Hong Kong and Singapore have expressed worries about the safety of famous Indian spice goods, prompting a recall of specific items. 

The Centre for Food Safety (CFS) in Hong Kong carried out routine food monitoring and discovered that four items from renowned Indian brands MDH and Everest contained ethylene oxide, an insecticide deemed unsafe for consumption by humans and designated as a Group 1 cancer-causing agent by the International Agency for Research on Cancer.

However, the responsible organizations have not responded to the disclosure of levels that exceed the allowed limit. 

MDH's curry powder (a spice blend for Madras curry), mixed masala powder, and sambhar masala, as well as Everest's Fish Curry Masala, have all been affected. Following this finding, both regulatory bodies directed vendors to suspend sales and remove the goods from stores.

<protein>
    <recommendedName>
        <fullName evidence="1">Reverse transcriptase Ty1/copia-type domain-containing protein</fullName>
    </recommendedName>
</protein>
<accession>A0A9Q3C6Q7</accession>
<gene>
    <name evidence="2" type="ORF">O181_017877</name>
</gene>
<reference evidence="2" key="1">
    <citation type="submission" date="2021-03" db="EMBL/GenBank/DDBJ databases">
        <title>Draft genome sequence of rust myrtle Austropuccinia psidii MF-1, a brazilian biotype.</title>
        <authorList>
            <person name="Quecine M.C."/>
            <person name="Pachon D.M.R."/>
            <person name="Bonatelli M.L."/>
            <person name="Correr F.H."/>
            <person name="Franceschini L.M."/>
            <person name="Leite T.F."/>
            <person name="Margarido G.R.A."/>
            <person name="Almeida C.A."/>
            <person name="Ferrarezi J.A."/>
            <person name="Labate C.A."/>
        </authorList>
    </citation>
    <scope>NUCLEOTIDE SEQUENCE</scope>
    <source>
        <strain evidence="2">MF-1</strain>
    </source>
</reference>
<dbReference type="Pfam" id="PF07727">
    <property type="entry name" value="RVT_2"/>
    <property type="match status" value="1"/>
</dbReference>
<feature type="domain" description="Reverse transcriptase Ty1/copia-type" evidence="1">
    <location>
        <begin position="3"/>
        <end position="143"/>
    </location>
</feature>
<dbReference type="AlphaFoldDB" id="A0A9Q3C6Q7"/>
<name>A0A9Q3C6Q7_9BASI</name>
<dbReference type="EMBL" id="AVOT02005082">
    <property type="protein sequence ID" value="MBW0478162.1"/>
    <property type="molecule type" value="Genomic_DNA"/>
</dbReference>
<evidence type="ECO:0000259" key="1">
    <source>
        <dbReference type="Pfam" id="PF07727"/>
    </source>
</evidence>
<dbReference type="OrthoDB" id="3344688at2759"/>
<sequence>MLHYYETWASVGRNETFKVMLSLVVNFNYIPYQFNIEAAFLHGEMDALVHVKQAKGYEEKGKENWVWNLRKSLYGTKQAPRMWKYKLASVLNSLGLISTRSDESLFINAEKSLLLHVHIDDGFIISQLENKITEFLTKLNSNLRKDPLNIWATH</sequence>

The Pesticide Residues in Food Regulation (Cap. 132CM) states that foods intended for human consumption with pesticide residue may only be sold if they are not unsafe or harmful to health. Failure to follow these regulations could result in fines and jail time.

The CFS conducted this investigation as part of its usual food surveillance program, collecting items from three retail establishments in Hong Kong. "The test results showed that the specimens contained a pesticide, ethylene oxide," said a CFS representative.

This isn't the first time Indian spice items have been scrutinized in Western markets. Last year, the US Food and Drug Administration (FDA) recommended that Everest Food Products recall several items after they proved positive for Salmonella, a type of bacteria that can cause foodborne disease.

As investigations concerning the existence of ethylene oxide in Indian spices continue, consumers should avoid consuming the affected goods. Anyone who has previously ingested these goods and has health issues should seek medical attention immediately.

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